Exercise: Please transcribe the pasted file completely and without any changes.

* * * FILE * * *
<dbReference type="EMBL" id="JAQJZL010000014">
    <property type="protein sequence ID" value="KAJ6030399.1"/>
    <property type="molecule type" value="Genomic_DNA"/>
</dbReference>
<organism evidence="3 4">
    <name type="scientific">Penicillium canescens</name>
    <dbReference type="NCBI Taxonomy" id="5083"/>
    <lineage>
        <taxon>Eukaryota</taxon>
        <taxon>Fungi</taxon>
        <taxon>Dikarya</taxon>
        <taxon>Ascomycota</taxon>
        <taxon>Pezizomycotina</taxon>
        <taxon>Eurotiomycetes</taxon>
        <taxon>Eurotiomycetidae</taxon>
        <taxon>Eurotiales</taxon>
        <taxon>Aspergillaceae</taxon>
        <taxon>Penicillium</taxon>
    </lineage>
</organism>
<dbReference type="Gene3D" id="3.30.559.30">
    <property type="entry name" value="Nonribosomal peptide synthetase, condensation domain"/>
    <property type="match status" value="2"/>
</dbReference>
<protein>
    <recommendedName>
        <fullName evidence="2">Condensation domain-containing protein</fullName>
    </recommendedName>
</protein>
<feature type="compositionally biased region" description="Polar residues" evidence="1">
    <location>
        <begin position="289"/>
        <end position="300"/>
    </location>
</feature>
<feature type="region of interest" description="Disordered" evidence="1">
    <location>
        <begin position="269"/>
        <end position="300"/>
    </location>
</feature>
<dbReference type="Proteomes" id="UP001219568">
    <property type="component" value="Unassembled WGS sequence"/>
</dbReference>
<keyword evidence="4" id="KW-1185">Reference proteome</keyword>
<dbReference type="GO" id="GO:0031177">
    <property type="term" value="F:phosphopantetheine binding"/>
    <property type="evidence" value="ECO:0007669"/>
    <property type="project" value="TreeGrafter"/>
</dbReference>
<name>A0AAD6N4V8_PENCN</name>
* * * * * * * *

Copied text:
<dbReference type="EMBL" id="JAQJZL010000014">
    <property type="protein sequence ID" value="KAJ6030399.1"/>
    <property type="molecule type" value="Genomic_DNA"/>
</dbReference>
<organism evidence="3 4">
    <name type="scientific">Penicillium canescens</name>
    <dbReference type="NCBI Taxonomy" id="5083"/>
    <lineage>
        <taxon>Eukaryota</taxon>
        <taxon>Fungi</taxon>
        <taxon>Dikarya</taxon>
        <taxon>Ascomycota</taxon>
        <taxon>Pezizomycotina</taxon>
        <taxon>Eurotiomycetes</taxon>
        <taxon>Eurotiomycetidae</taxon>
        <taxon>Eurotiales</taxon>
        <taxon>Aspergillaceae</taxon>
        <taxon>Penicillium</taxon>
    </lineage>
</organism>
<dbReference type="Gene3D" id="3.30.559.30">
    <property type="entry name" value="Nonribosomal peptide synthetase, condensation domain"/>
    <property type="match status" value="2"/>
</dbReference>
<protein>
    <recommendedName>
        <fullName evidence="2">Condensation domain-containing protein</fullName>
    </recommendedName>
</protein>
<feature type="compositionally biased region" description="Polar residues" evidence="1">
    <location>
        <begin position="289"/>
        <end position="300"/>
    </location>
</feature>
<feature type="region of interest" description="Disordered" evidence="1">
    <location>
        <begin position="269"/>
        <end position="300"/>
    </location>
</feature>
<dbReference type="Proteomes" id="UP001219568">
    <property type="component" value="Unassembled WGS sequence"/>
</dbReference>
<keyword evidence="4" id="KW-1185">Reference proteome</keyword>
<dbReference type="GO" id="GO:0031177">
    <property type="term" value="F:phosphopantetheine binding"/>
    <property type="evidence" value="ECO:0007669"/>
    <property type="project" value="TreeGrafter"/>
</dbReference>
<name>A0AAD6N4V8_PENCN</name>